(b) Any telecommunications chapter should not have additional obligations aimed at ‘major suppliers’ such as Telekom Malaysia (otherwise Telekom Malaysia’s profitability and ability to achieve social objectives may be severely harmed).


10. Food Safety and Labelling

(a) There should not be any provisions (for example in a chapter on TBT or SPS) that restrict the ability of Malaysia to regulate in favour of food safety; in particular the TPP should not require changes to our existing laws (i.e. Biosafety Act 2007 and Food (Amendment) Regulations 2010) that require the identification and labelling of genetically modified organisms (GMOs) and products of such organisms, including GM food.


11. Public Health

(a) The TPPA must not contain provisions that reduce the ability of patients and government to obtain medicines at affordable prices.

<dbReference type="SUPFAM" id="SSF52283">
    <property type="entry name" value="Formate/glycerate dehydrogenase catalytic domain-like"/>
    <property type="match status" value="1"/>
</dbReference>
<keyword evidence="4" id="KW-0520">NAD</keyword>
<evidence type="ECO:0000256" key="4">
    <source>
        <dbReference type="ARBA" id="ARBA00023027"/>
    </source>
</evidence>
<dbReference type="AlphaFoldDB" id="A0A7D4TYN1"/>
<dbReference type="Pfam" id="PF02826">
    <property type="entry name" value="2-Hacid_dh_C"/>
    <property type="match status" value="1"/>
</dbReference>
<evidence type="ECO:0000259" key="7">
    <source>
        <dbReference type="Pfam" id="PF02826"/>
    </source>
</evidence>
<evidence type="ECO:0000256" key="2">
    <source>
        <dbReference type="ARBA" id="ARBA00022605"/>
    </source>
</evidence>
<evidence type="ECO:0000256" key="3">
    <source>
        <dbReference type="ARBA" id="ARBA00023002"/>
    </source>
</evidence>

(b) It should not have any provisions that discourage or prevent the viability and growth of production and use of generic medicines.

(c) Tobacco control measures (such as regulations on cigarette packaging, and on advertising of tobacco products) should be explicitly excluded from the TPP (a ‘carve out’ for tobacco control measures).

(d) The TPP must not restrict the ability of government to require quantitative ingredient declarations or health warning labels on alcohol in as large and prominent manner as desired, for consumer/health reasons.


12. Halal Products

(a) The TPP should not reduce the ability of government to regulate halal products. Therefore there should be a carve out (exception) from the TPP for regulations on halal products.


13. Regulatory coherence chapter: